Chapter

Catholicism and Confucianism

Peter C. Phan

in Catholicism and Interreligious Dialogue

Published in print November 2011 | ISBN: 9780199827879
Published online January 2012 | e-ISBN: 9780199919451 | DOI: http://dx.doi.org/10.1093/acprof:oso/9780199827879.003.0014
Catholicism and Confucianism

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This chapter explores the encounter between two systems of thought and ways of life whose fortunes in East Asia have been intertwined for more than four centuries and whose future prospects seem to be indissolubly wedded to each other. This task is complicated by the fact that there is a deep uncertainty about the identity of one of these two partners-in-dialogue. While there is a broad agreement as to what is meant by “Catholicism,” there are sharp differences of opinion regarding “Confucianism.” It has been seriously and extensively debated, for example, whether Confucianism is a religion at all or whether it is merely a philosophical anthropology or an ethical system or a sociopolitical theory, and even whether “Confucianism” itself is, historically speaking, a Western invention. The chapter begins with a bird’s-eye view of the basic teachings of Confucius and the main developments of Confucianism. It then gives an account of the encounter between Confucianism and Roman Catholicism in East Asia, mainly in China, from the 16th century to the present. It concludes with reflections on some of the most important issues confronting an intercultural and interreligious dialogue between Confucianism and Roman Catholicism.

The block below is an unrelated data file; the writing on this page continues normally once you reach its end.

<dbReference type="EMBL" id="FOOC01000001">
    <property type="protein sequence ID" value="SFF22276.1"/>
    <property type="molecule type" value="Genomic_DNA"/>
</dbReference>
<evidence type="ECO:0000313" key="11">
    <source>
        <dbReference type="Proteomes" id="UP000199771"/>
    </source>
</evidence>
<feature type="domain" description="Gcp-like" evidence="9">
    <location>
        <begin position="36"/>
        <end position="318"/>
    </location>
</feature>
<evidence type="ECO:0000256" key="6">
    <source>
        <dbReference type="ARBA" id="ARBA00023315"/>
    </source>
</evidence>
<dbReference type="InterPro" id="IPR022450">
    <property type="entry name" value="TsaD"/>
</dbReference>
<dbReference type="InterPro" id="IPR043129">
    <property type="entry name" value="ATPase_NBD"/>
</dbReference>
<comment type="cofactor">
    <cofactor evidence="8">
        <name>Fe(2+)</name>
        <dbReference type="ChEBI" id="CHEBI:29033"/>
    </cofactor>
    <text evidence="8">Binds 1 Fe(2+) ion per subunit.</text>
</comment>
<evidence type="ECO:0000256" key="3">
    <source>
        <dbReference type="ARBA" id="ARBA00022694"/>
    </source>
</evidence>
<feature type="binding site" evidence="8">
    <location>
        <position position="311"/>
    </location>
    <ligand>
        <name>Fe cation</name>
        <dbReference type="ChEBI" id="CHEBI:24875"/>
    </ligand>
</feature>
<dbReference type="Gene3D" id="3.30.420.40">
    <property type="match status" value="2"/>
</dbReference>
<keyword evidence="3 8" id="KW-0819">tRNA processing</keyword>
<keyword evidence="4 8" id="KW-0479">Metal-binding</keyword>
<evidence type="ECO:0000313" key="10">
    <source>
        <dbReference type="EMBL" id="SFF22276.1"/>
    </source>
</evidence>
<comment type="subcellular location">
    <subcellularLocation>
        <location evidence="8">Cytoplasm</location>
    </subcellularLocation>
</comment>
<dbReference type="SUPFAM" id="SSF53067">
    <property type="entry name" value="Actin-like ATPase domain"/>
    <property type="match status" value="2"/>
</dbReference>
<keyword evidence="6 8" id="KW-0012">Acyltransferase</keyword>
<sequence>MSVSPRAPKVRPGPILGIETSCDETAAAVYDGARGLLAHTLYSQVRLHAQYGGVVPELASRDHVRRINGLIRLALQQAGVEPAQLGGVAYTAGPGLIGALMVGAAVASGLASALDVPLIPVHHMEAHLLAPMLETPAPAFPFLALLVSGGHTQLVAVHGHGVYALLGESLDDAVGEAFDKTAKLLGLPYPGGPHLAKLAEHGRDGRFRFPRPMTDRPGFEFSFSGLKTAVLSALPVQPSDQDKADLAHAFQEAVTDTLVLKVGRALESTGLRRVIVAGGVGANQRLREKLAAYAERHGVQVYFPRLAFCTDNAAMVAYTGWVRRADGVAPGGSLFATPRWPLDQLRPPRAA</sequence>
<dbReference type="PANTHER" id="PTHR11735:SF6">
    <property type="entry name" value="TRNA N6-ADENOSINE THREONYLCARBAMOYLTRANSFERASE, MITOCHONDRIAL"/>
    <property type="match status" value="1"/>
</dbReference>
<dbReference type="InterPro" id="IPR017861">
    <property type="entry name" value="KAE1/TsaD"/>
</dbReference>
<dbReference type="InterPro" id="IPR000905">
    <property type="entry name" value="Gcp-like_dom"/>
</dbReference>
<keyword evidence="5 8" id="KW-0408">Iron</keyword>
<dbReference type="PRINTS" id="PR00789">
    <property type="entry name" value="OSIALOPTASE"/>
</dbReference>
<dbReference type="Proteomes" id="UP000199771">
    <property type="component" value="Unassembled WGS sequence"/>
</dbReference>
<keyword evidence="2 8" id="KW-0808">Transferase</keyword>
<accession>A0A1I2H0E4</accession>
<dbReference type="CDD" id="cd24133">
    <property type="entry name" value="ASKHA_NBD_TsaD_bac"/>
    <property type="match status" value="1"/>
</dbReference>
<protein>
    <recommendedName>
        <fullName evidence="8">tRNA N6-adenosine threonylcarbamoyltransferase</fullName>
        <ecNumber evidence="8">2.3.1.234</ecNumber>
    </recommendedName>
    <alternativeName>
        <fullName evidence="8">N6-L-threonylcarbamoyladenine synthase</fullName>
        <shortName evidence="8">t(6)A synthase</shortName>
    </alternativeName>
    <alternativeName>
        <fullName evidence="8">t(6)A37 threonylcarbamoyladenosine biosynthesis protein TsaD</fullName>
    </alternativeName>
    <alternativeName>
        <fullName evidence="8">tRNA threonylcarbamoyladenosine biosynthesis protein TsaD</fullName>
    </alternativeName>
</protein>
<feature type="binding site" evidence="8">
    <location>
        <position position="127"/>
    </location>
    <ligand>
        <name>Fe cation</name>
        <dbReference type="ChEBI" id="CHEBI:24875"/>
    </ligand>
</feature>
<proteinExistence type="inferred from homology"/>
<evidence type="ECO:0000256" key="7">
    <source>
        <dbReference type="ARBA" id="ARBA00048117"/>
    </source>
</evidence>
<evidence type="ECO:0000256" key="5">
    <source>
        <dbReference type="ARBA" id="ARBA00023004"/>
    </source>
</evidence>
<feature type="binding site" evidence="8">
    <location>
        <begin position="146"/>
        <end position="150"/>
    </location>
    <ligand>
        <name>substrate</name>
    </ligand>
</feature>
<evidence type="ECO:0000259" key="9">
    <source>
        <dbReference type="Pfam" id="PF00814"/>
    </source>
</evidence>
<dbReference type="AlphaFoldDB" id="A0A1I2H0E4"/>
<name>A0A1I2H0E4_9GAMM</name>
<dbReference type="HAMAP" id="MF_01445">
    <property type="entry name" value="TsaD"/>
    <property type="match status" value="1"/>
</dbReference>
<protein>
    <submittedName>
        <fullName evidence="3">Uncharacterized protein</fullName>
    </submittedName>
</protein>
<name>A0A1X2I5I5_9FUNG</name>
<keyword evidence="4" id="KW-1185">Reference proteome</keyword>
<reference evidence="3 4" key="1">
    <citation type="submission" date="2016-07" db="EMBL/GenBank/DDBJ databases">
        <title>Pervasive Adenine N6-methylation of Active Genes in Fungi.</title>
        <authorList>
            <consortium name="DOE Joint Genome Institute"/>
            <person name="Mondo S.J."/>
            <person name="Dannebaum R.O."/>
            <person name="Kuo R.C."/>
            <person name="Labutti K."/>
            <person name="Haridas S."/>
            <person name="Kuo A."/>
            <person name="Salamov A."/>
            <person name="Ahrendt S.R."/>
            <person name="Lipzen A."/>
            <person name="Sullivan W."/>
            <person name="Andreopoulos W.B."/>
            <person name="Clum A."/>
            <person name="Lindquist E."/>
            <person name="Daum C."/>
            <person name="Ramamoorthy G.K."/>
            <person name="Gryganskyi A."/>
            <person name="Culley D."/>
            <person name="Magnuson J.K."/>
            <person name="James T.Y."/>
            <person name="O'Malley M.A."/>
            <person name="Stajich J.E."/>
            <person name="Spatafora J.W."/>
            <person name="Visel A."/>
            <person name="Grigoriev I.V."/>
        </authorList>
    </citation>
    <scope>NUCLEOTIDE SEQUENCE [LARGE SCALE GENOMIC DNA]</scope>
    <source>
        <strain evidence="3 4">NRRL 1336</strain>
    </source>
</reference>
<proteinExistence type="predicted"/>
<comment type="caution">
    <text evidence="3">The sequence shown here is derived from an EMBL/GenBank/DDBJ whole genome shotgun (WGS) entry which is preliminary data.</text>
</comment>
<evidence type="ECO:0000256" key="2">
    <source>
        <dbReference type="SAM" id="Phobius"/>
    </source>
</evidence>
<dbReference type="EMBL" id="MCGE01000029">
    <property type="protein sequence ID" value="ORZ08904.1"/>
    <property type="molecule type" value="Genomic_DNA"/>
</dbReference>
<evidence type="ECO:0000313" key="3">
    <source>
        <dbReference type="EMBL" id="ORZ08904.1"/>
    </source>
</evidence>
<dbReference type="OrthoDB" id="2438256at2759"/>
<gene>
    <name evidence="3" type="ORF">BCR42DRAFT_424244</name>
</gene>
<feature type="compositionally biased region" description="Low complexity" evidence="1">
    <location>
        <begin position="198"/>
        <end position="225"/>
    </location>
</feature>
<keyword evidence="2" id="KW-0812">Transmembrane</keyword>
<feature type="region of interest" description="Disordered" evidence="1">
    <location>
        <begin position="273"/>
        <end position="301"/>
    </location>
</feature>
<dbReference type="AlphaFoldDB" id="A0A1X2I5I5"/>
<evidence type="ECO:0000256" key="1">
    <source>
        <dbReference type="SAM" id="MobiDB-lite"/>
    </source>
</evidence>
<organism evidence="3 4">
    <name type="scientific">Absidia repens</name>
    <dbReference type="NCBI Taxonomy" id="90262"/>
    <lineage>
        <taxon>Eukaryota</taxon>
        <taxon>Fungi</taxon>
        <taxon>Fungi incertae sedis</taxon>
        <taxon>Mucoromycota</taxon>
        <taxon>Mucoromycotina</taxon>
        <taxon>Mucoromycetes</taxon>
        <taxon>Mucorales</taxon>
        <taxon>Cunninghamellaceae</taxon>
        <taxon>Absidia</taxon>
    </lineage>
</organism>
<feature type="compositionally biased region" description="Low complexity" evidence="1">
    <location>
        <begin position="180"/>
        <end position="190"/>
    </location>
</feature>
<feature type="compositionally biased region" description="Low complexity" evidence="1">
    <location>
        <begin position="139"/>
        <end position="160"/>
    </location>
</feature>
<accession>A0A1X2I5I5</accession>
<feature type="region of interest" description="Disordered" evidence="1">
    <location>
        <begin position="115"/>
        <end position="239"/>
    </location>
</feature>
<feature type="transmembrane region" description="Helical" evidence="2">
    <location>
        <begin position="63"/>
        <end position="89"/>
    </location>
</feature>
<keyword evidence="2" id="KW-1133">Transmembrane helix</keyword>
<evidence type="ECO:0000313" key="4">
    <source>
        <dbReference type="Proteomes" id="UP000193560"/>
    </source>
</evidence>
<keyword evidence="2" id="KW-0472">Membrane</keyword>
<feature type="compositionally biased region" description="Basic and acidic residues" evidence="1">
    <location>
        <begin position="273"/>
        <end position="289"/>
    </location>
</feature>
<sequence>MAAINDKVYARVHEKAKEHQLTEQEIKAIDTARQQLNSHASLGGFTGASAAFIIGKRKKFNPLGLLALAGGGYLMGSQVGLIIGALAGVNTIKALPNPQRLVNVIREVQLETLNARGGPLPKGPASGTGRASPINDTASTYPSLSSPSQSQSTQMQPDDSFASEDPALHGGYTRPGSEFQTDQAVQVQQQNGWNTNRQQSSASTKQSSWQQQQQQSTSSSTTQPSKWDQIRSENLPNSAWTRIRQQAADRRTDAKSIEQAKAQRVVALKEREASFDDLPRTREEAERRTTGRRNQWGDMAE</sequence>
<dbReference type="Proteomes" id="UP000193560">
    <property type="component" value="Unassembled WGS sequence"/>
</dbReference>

Keywords: Catholicism; Confucianism; interreligious dialogue; ethical system; China

Chapter.  10665 words. 

Subjects: East Asian Religions

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